By Chuck Strouse
By Scott Fishman
By Terrence McCoy
By Ryan Yousefi
By Ciara LaVelle, Kat Bein, Carolina Del Busto, and Liz Tracy
By Pepe Billete
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In 2003, Charles and James oversaw conversion of the Grandview into condominiums. The building has been defined by ill will ever since. They were two of three members on the board of directors, and in essence controlled the building's finances and maintenance when condo owners began complaining of disrepair. Nine months after Hurricane Wilma slammed the building, residents picketed outside to complain about needed repairs, including blasted windows and damaged walls, water pipes, and balconies.
The city's chief building official, Paul Gioia, says he took control of the building in November 2005 until developers completed $2 million in repairs. He found infractions at the building that he claims predated the storm, such as broken fire sprinklers, problematic elevators, faulty wiring, and construction work done without permits. "It is just the arrogance of power," Gioia says. "He didn't want to spend what he didn't have to. It was one of the worst-maintained buildings I've seen in the last 20 years."
Edwards wasn't cordial about the interference when the Miami Herald questioned him at the time. "Either the guy is suffering from Alzheimer's or he just makes up crap," he grumbled about Gioia.
The latest conflict might be harder to shake off. On January 29, 2004, according to court records, Edwards penned the Grandview Condominium Association to announce he had found an insurance company that would provide the building with general liability coverage for thousands less than the previous carrier.
The letter didn't reveal that the doctor was a managing member of Florida Mutual Assurance — or that the papers establishing the firm had been filed the same day he wrote the letter. Nor did it disclose that, according to prosecutors, Florida Mutual wasn't licensed to provide insurance in any state.
The same week the missive was sent, two founding partners of Florida Mutual, Brickell attorney Juan Zorrilla and insurance agent Vidal Sainz, quit the company, state records show. (Neither Sainz nor Zorrilla returned messages left at their offices.)
James Edwards then signed four checks totaling $233,730 from the Grandview Palace's bank account to Florida Mutual. The checks were deposited into a Maryland Merrill Lynch account controlled by Charles, North Bay Village cops discovered.
The plan began to unravel last May, members of the condo association charge, when new property owners replaced the father-and-son developers on the board of directors. The board's newly hired lawyer, Aaron R. Cohen, learned that a 2005 case, in which an elderly woman sued after falling on the pool deck, hadn't been handled by an insurance company. "I asked James: 'Where's all the insurance information for 2004 to 2005?'" Cohen recalls. "He produced a policy that just didn't look right: The text was different sizes, different fonts — it looked like an old-school cut-and-paste job that was put together by somebody in tenth grade."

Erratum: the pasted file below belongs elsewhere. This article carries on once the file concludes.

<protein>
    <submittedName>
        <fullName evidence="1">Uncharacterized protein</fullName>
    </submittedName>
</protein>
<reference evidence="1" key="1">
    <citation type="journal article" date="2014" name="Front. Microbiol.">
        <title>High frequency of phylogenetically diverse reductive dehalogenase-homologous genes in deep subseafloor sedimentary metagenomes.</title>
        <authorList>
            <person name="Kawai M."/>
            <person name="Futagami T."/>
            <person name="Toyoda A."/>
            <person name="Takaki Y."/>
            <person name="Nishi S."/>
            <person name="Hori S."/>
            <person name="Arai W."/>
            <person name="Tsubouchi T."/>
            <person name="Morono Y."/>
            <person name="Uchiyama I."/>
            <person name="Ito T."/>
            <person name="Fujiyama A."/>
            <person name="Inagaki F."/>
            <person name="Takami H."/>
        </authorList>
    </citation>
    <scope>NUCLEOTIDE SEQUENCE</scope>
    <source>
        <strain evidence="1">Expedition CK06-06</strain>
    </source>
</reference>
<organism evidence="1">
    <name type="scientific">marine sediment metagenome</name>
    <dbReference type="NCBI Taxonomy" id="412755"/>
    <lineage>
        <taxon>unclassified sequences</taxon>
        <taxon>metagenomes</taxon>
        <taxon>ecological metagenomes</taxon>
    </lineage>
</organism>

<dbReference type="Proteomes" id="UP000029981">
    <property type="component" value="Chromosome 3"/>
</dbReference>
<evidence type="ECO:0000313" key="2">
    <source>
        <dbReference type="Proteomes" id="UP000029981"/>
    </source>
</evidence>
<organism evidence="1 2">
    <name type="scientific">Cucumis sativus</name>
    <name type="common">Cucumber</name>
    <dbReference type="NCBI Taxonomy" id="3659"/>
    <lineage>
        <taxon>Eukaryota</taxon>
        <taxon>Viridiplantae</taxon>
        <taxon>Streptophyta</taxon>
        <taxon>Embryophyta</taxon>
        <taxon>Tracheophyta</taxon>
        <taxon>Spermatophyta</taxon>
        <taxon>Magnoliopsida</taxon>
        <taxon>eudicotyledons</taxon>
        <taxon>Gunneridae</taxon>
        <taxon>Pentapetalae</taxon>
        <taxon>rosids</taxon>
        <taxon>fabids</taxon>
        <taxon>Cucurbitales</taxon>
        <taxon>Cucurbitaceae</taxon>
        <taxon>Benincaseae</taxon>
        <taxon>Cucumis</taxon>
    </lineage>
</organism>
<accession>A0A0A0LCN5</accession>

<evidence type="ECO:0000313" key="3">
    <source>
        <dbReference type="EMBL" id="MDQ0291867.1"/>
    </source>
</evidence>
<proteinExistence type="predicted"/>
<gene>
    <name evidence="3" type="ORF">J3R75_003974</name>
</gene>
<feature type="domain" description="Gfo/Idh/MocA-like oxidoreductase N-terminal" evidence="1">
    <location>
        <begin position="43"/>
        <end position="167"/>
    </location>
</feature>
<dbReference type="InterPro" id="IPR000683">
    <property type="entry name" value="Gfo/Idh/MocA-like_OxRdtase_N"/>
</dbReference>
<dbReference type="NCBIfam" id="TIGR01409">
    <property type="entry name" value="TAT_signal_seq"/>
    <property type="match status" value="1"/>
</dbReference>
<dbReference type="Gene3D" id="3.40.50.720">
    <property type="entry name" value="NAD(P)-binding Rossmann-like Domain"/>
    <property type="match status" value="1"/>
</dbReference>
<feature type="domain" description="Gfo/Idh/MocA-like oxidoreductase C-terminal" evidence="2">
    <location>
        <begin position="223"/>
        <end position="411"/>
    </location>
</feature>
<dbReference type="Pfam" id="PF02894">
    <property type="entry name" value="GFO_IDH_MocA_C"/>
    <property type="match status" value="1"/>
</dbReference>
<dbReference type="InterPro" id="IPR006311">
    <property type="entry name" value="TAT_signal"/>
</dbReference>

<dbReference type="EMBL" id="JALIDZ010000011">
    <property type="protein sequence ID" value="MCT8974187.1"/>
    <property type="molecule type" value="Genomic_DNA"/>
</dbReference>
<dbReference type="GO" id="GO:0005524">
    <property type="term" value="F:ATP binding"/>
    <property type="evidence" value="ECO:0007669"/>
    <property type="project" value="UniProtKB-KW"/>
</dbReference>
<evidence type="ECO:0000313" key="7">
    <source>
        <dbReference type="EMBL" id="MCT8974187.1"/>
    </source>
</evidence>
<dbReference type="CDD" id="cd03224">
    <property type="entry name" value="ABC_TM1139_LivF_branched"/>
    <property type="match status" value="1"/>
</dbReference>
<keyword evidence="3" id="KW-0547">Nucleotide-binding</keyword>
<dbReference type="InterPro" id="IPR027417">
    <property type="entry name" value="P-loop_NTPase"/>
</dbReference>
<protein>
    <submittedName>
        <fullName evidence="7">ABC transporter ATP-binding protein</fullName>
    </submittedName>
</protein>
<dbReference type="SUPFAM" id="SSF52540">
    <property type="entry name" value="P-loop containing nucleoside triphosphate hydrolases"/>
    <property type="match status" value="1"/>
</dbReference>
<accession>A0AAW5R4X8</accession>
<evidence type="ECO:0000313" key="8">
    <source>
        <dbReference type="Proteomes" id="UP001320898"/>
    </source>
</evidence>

Cohen was alarmed, he says, when he traced Florida Mutual to Charles Edwards. On March 4, the condo association filed a civil suit seeking $701,000 in damages from the developers.
The same day, the State Attorney's Office charged the company with organized fraud, grand theft in the first degree, and issuing insurance without a license — all felonies.
Says the Edwardses' attorney, Davis: "My clients got a bid from their existing insurance provider that was astronomical. They looked around and decided to create their own provider. James Edwards saved the [condo] association about $150,000 in premiums. Out of gratitude, they've sued him."
Florida Mutual's lack of an insurance certificate stemmed from a misunderstanding, Davis claims. "They received advice that state licensing wasn't required," the lawyer says, declining to elaborate on the origin of that advice.
But insurance agent Sainz told investigators he had informed Dr. Edwards that "operating an insurance company in the State of Florida required specific licensing which the company did not have" and that skirting that requirement "constituted a felony," according to a North Bay Village police report. Sainz quit two business days after papers were filed with the state creating Florida Mutual because he "could not be affiliated with [this] company," he told cops.
Asked about Sainz's resignation, Davis responds, "I don't know anything about that."
Even if Florida Mutual is criminally convicted, the surgeon and his son will face only financial sanctions. "Well, you can't put a corporation in jail," says Assistant State Attorney Fred Kerstein, who's prosecuting the case, "but you can certainly obtain fines or restitution. Obviously, you want to try to get as much money for the association as possible."
State Attorney's Office spokesman Ed Griffin implies it's unlikely individuals will be charged: "We aren't inclined to be used as a pawn in another game."
Republican state Rep. Julio Robaina, a white-collar crime crusader who has taken an interest in the case, says the State Attorney's Office is in danger of setting a lamentable precedent. "If you steal a car worth $233,000, you can bet you'll be charged with a felony," he says. "[This] sends a message to the rest of the country, saying, 'If you want to commit fraud, come to Miami-Dade County. The worst that will happen is you have to pay back the money you stole.'"